> ArrayList messageList = new ArrayList();
    > while(enum.hasMoreElements()){
    > name = (String)enum.nextElement();
    > if(name.startsWith("msg")){
    > value = (String)session.getAttribute(name);
    > messageList.add(value);
    > }
    > }
    >
    > value = (String)session.getAttribute(name) seems uncecessary
    > as name itself has the value stored in it. I'd just need to use
    > substring() to pull the value out.


    Well, I can offer one that will work. You seem to have at least two
    misconceptions about the servlet API that you will need to get straight.
    First, the form data posted by your client, and/or the query string
    parameters in your client's get or post request are accessed through the
    relevant request object, not through the session. That should seem
    perfectly natural, as they are specific to exactly one request, at least
    from an HTTP perspective. Second, which might become obvious once you
    start looking at the ServletRequest class, you want the "parameters" not
    the "attributes". I think you will find that
    ServletRequest.getParameterValues(String) is very convenient for what
    you want.

    Also, an aside on attributes, since you raised the topic. It is not
    uncommon that people new to the servlet API confuse attributes and
    parameters, or, once they know the difference, fail to appreciate the
    usefulness of request, session, and application attributes. These are
    arbitrary objects bound to the appropriate context by a String key, and
    they can be used for persistent storage with appropriate scope. If you
    do much servlet / JSP programming you will probably end up using them
    frequently. (Among other things, JSP uses attributes behind the scenes
    to bind JavaBeans to the specified scope.)


    John Bollinger
    John C. Bollinger, Sep 9, 2003
    #3
  4. Rob

    Rob Guest

    On Tue, 09 Sep 2003 10:09:56 -0500, "John C. Bollinger"
    <> wrote:


    >Well, I can offer one that will work. You seem to have at least two
    >misconceptions about the servlet API that you will need to get straight.
    > First, the form data posted by your client, and/or the query string
    >parameters in your client's get or post request are accessed through the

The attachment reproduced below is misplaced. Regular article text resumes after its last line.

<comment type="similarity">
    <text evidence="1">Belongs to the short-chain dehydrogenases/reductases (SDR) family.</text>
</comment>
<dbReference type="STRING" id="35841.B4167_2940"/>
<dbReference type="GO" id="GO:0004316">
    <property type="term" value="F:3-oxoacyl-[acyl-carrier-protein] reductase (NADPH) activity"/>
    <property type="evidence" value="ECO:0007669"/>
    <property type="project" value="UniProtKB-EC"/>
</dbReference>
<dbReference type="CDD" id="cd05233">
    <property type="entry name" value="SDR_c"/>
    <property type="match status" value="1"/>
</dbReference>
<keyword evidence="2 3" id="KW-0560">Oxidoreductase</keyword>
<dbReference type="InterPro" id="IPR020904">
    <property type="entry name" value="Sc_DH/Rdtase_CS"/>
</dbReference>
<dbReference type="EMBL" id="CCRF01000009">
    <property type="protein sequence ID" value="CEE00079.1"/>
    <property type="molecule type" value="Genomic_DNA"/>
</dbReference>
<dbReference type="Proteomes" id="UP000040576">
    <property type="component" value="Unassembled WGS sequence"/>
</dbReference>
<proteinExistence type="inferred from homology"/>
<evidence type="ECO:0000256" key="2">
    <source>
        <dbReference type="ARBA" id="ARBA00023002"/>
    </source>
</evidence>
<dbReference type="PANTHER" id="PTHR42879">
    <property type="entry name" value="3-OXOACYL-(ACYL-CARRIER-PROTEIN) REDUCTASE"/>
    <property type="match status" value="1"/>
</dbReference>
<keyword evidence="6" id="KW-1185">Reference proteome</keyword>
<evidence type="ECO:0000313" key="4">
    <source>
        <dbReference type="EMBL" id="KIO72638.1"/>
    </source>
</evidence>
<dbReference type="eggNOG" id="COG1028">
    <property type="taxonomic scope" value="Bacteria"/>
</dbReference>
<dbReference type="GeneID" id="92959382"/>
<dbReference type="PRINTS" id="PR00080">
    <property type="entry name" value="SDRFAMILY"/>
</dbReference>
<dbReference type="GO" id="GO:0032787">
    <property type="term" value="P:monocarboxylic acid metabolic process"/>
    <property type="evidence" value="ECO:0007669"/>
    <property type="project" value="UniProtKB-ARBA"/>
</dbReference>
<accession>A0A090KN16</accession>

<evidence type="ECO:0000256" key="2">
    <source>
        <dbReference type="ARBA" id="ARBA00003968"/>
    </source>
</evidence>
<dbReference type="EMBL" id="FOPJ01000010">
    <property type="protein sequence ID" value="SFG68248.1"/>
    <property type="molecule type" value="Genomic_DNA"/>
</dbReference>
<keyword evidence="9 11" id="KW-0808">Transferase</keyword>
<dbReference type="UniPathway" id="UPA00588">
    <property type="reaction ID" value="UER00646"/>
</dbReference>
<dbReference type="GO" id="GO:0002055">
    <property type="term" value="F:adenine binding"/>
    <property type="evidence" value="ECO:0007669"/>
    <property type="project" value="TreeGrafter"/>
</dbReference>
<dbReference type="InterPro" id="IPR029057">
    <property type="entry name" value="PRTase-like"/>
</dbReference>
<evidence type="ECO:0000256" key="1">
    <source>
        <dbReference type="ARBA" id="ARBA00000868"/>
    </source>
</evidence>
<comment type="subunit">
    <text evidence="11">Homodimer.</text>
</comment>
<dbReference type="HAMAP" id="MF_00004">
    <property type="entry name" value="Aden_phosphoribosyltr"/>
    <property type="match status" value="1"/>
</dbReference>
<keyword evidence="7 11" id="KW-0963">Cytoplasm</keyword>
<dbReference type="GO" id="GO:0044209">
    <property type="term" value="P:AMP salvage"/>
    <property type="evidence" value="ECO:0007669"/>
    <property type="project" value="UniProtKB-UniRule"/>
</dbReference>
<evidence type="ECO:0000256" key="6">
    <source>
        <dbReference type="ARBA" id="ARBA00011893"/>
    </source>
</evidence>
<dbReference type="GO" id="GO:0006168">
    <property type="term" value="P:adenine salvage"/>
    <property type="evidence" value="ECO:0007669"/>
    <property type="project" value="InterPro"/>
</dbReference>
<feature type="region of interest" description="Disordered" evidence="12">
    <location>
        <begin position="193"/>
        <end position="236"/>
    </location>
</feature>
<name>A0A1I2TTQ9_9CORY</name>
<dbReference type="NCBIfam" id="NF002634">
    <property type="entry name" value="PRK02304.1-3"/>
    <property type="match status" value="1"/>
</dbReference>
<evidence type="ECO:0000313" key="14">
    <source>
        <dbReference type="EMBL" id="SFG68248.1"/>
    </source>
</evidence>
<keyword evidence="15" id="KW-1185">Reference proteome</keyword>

>relevant request object, not through the session. That should seem
    >perfectly natural, as they are specific to exactly one request, at least
    >from an HTTP perspective. Second, which might become obvious once you
    >start looking at the ServletRequest class, you want the "parameters" not
    >the "attributes". I think you will find that
    >ServletRequest.getParameterValues(String) is very convenient for what
    >you want.
    >


    You're right. Requests, responses, sessions is not something I'm
    very comfortable working with. I'm practicing JSP/Servlets by
    developing a guestbook like utility. Users can sign up for the
    service and they're given some pre-fabricated HTML code to paste
    into their webpage. I handle inserting entries. I allow users
    to log in, view their entries, delete unwanted entries, change
    their password and stuff like that. I saw that I needed to carry
    information around, such as username and stuff, so I jumped on
    using a session object to carry all this information around
    while the user was logged in. This is why I was trying to
    extract information from a session object.

    -Rob
    Rob, Sep 12, 2003
    #4
  5. Rob <> writes:

    > Hello.
    > In a jsp file, I have a number of checkboxes. Each checkbox is
    > named "msg" and has a value. Example:
    >
    > <form>
    > <input type=checkbox name="msg" value="1">
    > <input type=checkbox name="msg" value="2">
    > <input type=checkbox name="msg" value="3">
    > </form>
    >
    > I use JavaScript to make sure at least 1 checkbox is selected.
    > That's why each checkbox is named the same. Also, the checkboxes
    > are created on the fly. I pull info out of a database and create
    > a checkbox. The checkbox value is determined by the information
    > gathered from the database.


    Others have pointed you towards getParameterValues(). Just as a
    general advice, using javascript to guarantee that at least one is
    selected provides no guarantee at all. You need to check that sort of
    stuff at the server end, also, or you may end up either allowing data
    into your dataset that violates your invariant, getting a
    NullPointerException somewhere down the line, or something even
    worse.

    --
    See comp.lang.java.announce for java-related announcements
    Brian A Palmer, Sep 14, 2003
    #5